Philip Maughan is a freelance writer in Berlin and a former Assistant Editor at the New Statesman.

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We knew we’d become proper pop stars when we got a car like George Michael’s

“That was George Michael!” we both shouted. “And he was driving the car we want!”

One of the clichés about celebrity life is that all celebrities know each other. Back in the Eighties, when we were moderately famous, Ben and I did often bump into other famous people, and because of mutual recognition, there was a sort of acquaintance, if not friendship.

There was a random element to it, as well. Some celebrities you might never catch a glimpse of, while others seemed to pop up with an unexpected regularity.

In 1987, the car we drove was a 1970s Austin Princess, all leather seats and walnut dashboard. In many ways, it symbolised what people thought of as the basic qualities of our band: unassuming, a little bit quirky, a little bit vintage. We’d had it for a year or so, but Ben was running out of patience. It had a habit of letting us down at inconvenient moments – for instance, at the top of the long, steep climbs that you encounter when driving through Italy, which we had just recklessly done for a holiday. The car was such a novelty out there that it attracted crowds whenever we parked. They would gather round, nodding appreciatively, stroking the bonnet and murmuring, “Bella macchina . . .”

Having recently banked a couple of royalty cheques, Ben was thinking of a complete change of style – a rock’n’roll, grand-gesture kind of car.

“I wanna get an old Mercedes 300 SL,” he said to me.

“What’s one of those?”

“I’ll let you know next time we pass one,” he said.

We were driving through London in the Princess, and as we swung round into Sloane Square, Ben called out, “There’s one, look, coming up on the inside now!” I looked round at this vision of gleaming steel and chrome, gliding along effortlessly beside us, and at the same moment the driver glanced over towards our funny little car. We made eye contact, then the Merc roared away. It was George Michael.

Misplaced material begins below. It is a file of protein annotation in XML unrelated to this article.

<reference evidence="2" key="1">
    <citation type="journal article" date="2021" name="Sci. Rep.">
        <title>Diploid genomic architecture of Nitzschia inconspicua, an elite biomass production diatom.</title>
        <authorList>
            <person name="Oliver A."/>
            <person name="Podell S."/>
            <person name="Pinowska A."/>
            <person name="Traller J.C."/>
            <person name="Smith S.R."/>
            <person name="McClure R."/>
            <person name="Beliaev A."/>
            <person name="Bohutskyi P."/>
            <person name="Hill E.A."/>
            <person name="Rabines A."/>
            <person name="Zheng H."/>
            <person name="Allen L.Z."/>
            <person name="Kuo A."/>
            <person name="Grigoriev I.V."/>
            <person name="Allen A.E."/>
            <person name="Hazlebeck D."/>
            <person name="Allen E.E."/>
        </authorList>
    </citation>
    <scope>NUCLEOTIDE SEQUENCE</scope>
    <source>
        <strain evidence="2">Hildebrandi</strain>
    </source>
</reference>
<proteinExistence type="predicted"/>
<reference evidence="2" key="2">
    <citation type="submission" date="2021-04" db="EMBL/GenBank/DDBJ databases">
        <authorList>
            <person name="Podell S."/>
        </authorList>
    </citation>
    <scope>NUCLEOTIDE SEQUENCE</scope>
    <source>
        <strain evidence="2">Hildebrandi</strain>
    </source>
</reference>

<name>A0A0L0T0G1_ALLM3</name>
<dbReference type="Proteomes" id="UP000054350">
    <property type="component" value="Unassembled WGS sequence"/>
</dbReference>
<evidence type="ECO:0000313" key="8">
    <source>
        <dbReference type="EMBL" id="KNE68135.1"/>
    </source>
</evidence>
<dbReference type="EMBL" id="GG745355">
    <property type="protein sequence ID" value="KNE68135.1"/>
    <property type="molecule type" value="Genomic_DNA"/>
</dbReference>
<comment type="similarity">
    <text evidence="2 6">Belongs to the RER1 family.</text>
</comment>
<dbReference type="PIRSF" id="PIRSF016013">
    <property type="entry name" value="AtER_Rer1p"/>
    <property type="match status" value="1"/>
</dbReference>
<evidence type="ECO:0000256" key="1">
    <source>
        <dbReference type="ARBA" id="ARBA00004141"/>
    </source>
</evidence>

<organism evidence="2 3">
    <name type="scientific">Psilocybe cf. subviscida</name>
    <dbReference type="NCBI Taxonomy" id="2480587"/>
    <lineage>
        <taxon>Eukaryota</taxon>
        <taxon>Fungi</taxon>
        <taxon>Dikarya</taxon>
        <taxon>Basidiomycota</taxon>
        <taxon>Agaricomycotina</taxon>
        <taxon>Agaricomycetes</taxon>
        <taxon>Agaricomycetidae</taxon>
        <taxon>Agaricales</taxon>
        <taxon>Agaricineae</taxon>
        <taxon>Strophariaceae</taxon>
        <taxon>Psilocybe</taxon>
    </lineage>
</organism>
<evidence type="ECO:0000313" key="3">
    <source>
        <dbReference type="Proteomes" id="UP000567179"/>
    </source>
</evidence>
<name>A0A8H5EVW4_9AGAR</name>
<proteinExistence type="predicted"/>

“That was George Michael!” we both shouted. “And he was driving the car we want!”

We’d always had a soft spot for George, even though we seemed to inhabit opposite ends of the pop spectrum. He’d once been on a TV review show and said nice things about our first album, and I knew he had liked my solo single “Plain Sailing”. We’d done a miners’ benefit gig where Wham! had appeared, slightly out of place in their vests, tans and blond bouffants. There had been a bit of sneering because they’d mimed. But I remember thinking, “Good on you for even being here.” Their presence showed that being politically active, or even just caring, wasn’t the sole preserve of righteous indie groups.

A couple of weeks later, we were driving along again in the Princess, when who should pull up beside us in traffic? George again. He wound down his window, and so did we. He was charming and called across to say that, yes, he had recognised us the other day in Sloane Square. He went on to complain that BBC Radio 1 wouldn’t play his new single “because it was too crude”. “What’s it called?” asked Ben. “ ‘I Want Your Sex’!” he shouted, and roared away again, leaving us laughing.

We’d made up our minds by now, and so we went down to the showroom, flashed the cash, bought the pop-star car and spent the next few weeks driving our parents up and down the motorway with the roof off. It was amazing: even I had to admit that it was a thrill to be speeding along in such a machine.

A little time passed. We were happy with our glamorous new purchase, when one day we were driving down the M1 and, yes, you’ve guessed it, in the rear-view mirror Ben saw the familiar shape coming up behind. “Bloody hell, it’s George Michael again. I think he must be stalking us.”

George pulled out into the lane alongside and slowed down as he drew level with us. We wound down the windows. He gave the car a long look, up and down, smiled that smile and said, “That’s a bit more like it.” Then he sped away from us for the last time.

Cheers, George. You were friendly, and generous, and kind, and you were good at being a pop star.

Tracey Thorn is a musician and writer, best known as one half of Everything but the Girl. She writes the fortnightly “Off the Record” column for the New Statesman. Her latest book is Naked at the Albert Hall.

This article first appeared in the 12 January 2017 issue of the New Statesman, Putin's revenge